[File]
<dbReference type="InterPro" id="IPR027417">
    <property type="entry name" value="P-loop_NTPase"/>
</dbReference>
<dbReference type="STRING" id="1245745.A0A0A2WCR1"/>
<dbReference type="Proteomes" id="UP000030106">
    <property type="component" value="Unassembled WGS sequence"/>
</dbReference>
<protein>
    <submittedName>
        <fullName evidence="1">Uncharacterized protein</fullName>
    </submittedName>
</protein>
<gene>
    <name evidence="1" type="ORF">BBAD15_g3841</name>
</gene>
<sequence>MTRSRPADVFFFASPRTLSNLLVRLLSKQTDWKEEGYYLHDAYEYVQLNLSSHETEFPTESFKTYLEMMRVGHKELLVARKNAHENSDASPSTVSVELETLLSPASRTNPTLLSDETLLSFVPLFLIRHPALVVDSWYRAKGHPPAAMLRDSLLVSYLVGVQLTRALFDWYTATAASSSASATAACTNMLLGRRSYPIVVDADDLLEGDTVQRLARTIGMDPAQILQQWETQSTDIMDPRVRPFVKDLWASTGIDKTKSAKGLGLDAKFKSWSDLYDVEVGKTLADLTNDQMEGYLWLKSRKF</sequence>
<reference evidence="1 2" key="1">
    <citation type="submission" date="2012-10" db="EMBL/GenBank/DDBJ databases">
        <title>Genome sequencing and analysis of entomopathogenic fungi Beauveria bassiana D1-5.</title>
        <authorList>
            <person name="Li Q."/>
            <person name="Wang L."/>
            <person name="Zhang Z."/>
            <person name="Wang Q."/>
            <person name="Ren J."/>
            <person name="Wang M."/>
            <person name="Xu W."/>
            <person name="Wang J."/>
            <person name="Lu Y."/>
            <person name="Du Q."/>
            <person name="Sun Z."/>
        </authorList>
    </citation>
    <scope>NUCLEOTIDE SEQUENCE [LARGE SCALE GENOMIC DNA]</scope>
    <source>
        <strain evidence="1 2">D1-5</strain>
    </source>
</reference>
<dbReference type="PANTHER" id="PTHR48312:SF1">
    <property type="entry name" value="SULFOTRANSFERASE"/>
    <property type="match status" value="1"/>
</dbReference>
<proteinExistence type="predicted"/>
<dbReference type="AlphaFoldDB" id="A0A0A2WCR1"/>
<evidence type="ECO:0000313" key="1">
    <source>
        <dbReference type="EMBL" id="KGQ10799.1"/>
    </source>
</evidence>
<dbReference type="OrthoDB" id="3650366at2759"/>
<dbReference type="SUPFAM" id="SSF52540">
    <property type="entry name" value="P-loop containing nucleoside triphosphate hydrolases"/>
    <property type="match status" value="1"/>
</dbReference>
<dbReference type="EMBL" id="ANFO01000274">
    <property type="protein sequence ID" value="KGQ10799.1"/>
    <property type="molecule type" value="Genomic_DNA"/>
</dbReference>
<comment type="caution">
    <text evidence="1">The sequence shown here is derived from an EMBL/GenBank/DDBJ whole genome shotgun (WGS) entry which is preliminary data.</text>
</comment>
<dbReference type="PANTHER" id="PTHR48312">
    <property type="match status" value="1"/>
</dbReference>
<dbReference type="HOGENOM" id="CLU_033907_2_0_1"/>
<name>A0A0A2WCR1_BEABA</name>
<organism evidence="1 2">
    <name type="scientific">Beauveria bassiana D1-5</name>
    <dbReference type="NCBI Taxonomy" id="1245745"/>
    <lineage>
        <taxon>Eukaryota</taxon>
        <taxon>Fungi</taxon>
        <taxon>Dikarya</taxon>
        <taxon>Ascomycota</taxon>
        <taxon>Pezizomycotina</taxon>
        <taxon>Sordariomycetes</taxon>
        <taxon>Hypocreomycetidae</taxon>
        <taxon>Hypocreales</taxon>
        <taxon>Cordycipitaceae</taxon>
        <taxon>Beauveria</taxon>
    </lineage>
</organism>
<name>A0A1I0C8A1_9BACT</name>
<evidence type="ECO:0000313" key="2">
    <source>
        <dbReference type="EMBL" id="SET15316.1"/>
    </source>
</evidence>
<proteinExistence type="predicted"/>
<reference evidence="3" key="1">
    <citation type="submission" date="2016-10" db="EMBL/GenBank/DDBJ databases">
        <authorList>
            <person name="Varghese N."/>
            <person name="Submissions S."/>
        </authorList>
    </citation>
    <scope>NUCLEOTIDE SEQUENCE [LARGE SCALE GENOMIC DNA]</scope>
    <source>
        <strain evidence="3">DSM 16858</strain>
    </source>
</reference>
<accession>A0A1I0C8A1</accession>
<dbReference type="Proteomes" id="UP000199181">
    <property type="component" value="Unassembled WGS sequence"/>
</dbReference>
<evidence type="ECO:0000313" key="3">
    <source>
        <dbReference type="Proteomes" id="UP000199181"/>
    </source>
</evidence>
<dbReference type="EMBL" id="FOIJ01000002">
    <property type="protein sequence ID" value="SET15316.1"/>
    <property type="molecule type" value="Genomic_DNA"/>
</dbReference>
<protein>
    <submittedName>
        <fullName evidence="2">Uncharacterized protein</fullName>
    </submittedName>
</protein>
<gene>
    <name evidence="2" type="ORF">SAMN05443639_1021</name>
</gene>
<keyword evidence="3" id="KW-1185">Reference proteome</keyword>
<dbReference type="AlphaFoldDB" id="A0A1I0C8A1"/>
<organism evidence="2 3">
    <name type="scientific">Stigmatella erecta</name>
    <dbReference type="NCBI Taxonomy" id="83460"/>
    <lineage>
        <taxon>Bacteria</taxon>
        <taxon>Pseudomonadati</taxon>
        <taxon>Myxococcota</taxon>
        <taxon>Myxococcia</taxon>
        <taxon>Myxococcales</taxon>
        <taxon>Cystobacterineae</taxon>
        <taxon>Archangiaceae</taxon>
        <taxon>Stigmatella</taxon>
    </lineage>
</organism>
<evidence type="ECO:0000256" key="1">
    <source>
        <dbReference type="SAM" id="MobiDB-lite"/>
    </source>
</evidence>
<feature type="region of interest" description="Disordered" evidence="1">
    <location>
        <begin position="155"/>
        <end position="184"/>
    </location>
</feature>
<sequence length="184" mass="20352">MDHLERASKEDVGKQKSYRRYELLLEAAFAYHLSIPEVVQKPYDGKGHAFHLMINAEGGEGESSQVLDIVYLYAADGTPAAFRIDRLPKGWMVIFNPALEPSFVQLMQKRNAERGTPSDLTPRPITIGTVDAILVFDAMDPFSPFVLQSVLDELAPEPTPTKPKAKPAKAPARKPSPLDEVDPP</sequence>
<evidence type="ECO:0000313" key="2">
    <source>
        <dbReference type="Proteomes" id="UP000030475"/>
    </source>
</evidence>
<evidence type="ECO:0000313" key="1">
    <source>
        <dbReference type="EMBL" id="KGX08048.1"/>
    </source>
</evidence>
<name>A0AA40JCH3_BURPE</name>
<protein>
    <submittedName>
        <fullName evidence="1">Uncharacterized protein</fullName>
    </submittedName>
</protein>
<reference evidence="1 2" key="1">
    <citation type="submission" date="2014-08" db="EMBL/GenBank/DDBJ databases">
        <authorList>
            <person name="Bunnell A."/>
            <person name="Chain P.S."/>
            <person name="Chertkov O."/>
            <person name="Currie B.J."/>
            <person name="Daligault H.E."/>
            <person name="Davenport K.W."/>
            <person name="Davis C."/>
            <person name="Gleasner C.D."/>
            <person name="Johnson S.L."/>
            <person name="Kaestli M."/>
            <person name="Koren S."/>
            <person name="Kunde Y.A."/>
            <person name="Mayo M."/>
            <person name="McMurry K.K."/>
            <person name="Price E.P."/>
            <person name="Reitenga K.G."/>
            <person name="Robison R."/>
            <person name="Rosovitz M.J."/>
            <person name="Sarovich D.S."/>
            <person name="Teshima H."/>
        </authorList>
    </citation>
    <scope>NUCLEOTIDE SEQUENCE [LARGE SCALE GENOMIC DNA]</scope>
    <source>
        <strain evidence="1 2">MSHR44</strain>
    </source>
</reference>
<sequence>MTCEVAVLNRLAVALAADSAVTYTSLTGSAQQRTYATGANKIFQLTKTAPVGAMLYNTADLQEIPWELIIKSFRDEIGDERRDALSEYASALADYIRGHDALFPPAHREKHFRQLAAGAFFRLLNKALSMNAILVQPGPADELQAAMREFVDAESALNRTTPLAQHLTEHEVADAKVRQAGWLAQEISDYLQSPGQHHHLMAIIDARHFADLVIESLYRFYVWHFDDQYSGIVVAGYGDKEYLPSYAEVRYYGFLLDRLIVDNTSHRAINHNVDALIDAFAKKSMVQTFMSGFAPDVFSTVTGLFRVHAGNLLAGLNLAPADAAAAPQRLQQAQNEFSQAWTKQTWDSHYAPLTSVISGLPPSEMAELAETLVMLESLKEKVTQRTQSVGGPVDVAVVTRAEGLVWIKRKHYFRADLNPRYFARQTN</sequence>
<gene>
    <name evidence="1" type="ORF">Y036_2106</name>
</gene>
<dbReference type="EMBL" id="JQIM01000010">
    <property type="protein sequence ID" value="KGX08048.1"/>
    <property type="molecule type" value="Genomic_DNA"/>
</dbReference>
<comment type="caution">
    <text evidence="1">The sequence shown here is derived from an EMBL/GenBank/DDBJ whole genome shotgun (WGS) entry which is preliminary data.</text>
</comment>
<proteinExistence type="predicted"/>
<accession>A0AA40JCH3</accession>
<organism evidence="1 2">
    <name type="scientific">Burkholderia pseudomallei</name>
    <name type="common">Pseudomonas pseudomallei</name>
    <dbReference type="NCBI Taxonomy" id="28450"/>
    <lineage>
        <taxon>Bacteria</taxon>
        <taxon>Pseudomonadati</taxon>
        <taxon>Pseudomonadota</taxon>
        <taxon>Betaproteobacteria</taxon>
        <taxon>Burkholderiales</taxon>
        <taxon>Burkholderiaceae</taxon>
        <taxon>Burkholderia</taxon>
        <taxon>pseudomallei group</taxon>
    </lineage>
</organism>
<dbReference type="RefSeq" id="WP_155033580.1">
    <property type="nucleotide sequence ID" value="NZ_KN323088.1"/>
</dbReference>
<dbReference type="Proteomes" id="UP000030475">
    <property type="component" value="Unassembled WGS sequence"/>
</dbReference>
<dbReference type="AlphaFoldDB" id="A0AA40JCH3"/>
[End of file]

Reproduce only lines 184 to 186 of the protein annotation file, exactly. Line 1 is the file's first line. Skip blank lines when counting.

            <person name="Price E.P."/>
            <person name="Reitenga K.G."/>
            <person name="Robison R."/>